Years ago media predicted the rise of bitcoin in the emerging-market countries. Unsurprisingly, that’s what is happening today. Bitcoin and its brethren are conquering the financial markets of countries, which are living through financial or economic crisis and suffer from bureaucracy, lack of development, volatility of national currencies and high remittance fees. The digital asset seems to be quite an attractive alternative to financial systems of developing countries, particularly, African states. Currently, the oldest cryptocurrency in the world is experiencing the prosperity period in the region.
Africa Embraces Bitcoin
According to Google Trends and several reports, bitcoin is currently trending in African countries. For instance, atop of the Trends list in January 2018, there is South Africa. Two other countries, Nigeria and Ghana, are represented in top-10 countries, interested in bitcoin.
Just last month Nigeria was #1 on the trending list, and now it sits on #7 when Ghana is #10. Furthermore, the popularity of bitcoin also grows in other highly populated areas such as Kenya and Sudan.
The popularity of bitcoin keeps growing in South Africa. Perhaps, people there find the decentralized currency as means of surviving and getting success when the government is not capable of solving economic, social and political issues. In March 2017, the online trading platform eToro, which functions in the country, has seen the increase of the number of customers, just at the time, when Pravin Gordhan, the South African now ex-minister of finance, lost his post.
In the comment to the Wall Street Journal, the platform’s analyst Mati Greenspan said that the political difficulties might have directly influenced the growth of traders on the exchange:
“In South Africa, the number of new users trading bitcoin through eToro rose by 671% from January to the end of November last year over the same period in 2016, more than the 574% overall growth.”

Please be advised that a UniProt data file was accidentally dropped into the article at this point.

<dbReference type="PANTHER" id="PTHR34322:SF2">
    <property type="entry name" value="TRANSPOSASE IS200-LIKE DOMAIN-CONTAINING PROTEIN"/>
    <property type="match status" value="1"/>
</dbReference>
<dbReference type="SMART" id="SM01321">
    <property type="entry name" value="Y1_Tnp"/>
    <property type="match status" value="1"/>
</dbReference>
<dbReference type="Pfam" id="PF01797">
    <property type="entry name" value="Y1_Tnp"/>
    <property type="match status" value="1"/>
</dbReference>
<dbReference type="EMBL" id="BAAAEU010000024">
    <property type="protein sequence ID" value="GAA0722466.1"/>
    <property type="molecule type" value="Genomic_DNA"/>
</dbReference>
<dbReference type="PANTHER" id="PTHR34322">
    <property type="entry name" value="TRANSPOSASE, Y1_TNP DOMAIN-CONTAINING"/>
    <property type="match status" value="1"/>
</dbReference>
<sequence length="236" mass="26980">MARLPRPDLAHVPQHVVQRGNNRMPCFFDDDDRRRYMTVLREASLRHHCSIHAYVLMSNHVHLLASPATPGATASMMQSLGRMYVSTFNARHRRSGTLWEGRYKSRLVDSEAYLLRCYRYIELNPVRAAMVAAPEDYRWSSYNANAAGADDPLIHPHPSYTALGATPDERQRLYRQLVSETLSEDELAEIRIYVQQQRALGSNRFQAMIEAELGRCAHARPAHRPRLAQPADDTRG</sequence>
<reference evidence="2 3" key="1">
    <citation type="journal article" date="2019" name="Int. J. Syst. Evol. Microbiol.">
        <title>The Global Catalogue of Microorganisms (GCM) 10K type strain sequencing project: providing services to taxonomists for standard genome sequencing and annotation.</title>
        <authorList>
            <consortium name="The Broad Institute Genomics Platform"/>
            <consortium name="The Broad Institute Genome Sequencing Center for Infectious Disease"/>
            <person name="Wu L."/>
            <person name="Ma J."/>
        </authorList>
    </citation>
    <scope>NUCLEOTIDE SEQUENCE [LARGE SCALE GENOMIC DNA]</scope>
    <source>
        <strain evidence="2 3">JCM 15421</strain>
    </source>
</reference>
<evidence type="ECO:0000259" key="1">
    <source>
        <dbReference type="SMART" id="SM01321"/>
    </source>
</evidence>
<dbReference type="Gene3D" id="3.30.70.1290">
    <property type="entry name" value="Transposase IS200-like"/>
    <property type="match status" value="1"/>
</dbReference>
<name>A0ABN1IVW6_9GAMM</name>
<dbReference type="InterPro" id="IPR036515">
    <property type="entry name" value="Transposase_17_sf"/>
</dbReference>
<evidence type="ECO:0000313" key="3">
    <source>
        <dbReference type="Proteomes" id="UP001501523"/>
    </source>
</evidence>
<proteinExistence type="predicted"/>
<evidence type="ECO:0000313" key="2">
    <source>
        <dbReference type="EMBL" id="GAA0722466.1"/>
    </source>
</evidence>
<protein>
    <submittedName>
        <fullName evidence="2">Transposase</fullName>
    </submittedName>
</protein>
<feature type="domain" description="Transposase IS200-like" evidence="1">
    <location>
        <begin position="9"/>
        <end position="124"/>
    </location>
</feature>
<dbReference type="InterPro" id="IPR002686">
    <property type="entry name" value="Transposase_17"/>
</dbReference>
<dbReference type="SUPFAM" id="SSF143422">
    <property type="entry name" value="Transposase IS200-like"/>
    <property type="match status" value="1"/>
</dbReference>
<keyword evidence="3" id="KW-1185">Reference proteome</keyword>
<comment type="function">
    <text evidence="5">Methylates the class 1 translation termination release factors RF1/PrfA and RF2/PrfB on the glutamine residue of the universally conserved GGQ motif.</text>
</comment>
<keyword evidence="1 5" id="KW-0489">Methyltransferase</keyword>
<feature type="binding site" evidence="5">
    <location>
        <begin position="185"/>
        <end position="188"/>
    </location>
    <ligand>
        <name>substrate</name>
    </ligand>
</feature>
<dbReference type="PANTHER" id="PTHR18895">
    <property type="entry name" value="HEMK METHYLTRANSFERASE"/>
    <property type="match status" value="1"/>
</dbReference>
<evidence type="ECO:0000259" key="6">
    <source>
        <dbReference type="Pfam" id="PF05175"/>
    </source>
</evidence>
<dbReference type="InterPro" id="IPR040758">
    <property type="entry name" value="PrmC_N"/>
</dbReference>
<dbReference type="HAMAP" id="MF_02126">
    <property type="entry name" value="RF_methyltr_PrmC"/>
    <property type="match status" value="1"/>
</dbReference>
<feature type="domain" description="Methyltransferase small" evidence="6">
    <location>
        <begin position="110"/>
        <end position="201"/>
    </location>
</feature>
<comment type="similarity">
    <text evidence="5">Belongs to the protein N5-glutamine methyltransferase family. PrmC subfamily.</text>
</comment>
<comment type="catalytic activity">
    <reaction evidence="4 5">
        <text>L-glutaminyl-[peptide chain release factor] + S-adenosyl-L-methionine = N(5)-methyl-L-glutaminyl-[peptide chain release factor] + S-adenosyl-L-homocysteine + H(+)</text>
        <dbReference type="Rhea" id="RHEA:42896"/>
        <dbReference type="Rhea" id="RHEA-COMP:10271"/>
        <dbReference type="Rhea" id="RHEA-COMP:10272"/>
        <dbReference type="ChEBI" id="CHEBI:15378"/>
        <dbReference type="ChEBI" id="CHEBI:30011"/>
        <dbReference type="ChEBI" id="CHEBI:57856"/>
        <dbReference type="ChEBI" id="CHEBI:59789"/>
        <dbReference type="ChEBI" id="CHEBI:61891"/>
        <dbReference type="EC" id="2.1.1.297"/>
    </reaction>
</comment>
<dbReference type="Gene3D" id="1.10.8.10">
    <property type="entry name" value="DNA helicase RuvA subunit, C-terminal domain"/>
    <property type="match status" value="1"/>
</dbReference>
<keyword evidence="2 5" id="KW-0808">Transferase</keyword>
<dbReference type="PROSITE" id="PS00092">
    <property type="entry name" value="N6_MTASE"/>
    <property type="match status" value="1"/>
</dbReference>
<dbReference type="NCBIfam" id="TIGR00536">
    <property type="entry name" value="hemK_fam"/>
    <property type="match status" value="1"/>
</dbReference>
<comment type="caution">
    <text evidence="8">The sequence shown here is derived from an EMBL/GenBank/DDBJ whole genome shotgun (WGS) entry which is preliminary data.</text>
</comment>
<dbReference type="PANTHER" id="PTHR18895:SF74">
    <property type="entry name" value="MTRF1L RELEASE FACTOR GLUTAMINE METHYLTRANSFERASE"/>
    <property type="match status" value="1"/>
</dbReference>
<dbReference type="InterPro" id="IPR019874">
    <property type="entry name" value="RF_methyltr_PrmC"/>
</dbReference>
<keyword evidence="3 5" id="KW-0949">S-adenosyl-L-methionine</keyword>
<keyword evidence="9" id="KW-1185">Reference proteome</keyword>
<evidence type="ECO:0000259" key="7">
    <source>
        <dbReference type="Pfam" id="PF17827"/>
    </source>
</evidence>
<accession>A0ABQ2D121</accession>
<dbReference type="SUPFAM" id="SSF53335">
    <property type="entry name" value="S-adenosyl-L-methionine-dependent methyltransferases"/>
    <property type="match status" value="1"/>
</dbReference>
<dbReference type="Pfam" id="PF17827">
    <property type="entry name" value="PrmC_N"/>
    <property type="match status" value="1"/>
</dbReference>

The leader of marketing for digital asset platform Luno, which is based in London but operates in Asian and African countries, Werner van Rooyen added that South Africans conduct thousands of trades per week on the platform.
Meanwhile, in 2017 the p2p transactions in Nigeria grew by about 1,500%, as it is reported in the article by Bloomberg. At this time, the state lived thought the rehabilitation era of the foreign exchange market. Hence, the national public currency of Nigeria – naira – decreased by 12.4%.
No wonder that people started paying more attention to alternative means of transaction and deposit. In accordance with LocalBitcoins data, last year, trading volume in Nigeria stood at $115 million, when the worldwide trading made up to $1.9 billion.
The columnist from Uganda, Catherine Byaruhanga in her blog for BBC stated that despite the risks of the bubble, the surging price of bitcoin seems especially appealing to African millennials. Among the African representatives of generation Y, who pile into bitcoin, is young Peace Akware. She lives in Uganda’s capital city Kampala and is optimistic concerning her crypto investment. The young lady hopes not only to make purchases with bitcoin like buying a car and land but also to invest in building on the land.
On the other hand, Ugandan Martin Serugga cautions millennials that bitcoin can be risky. He conducts classes about cryptocurrency every week for around 50 people. He also teaches them how to trade bitcoin against the local public currency.
According to News.Bitcoin.com the adoption of bitcoin has been increasing exponentially due to the political turmoil in the country, particularly, after the scandalous resignation of Zimbabwe’s president Robert Mugabe. The economic volatility of the country has also led to the fact that bitcoin overcame global averages numerous times throughout 2017.
Bitcoin Thriving Amidst Caveat
Some experts in the field of digital safety believe that the quite novel crypto technological trends will help to make difference in Africa. One of them is Neil Blazevic, who answered BBC:
“With the right support for innovation, and collaboration Africa could once again leapfrog over the digital divide and become a market leader just like it did in the move from landline communications infrastructure to the mobile phone ecosystem.”
In the meantime, the p2p platform Localbitcoins is fixing the volume records in such countries as Nigeria, South Africa, and Kenya. The trading there has been soaring of the essence since summer 2017.
Nevertheless, not everybody is happy with bitcoin adoption in Africa. A group of activists from several African nations has turned to the EAC (East African Community), which is a six-Eastern African-state central bank organization, with a special request. These members’ goal is to develop a unified currency for the six Eastern African nations, but they believe that bitcoin can be dangerous to this project.
Furthermore, within the past few months several central African banks, e.g., Kenyan, Tanzanian and some others also expressed their concern over bitcoin and asked people to be cautious with it.
Charts Source: Google Trends; Localbitcoins.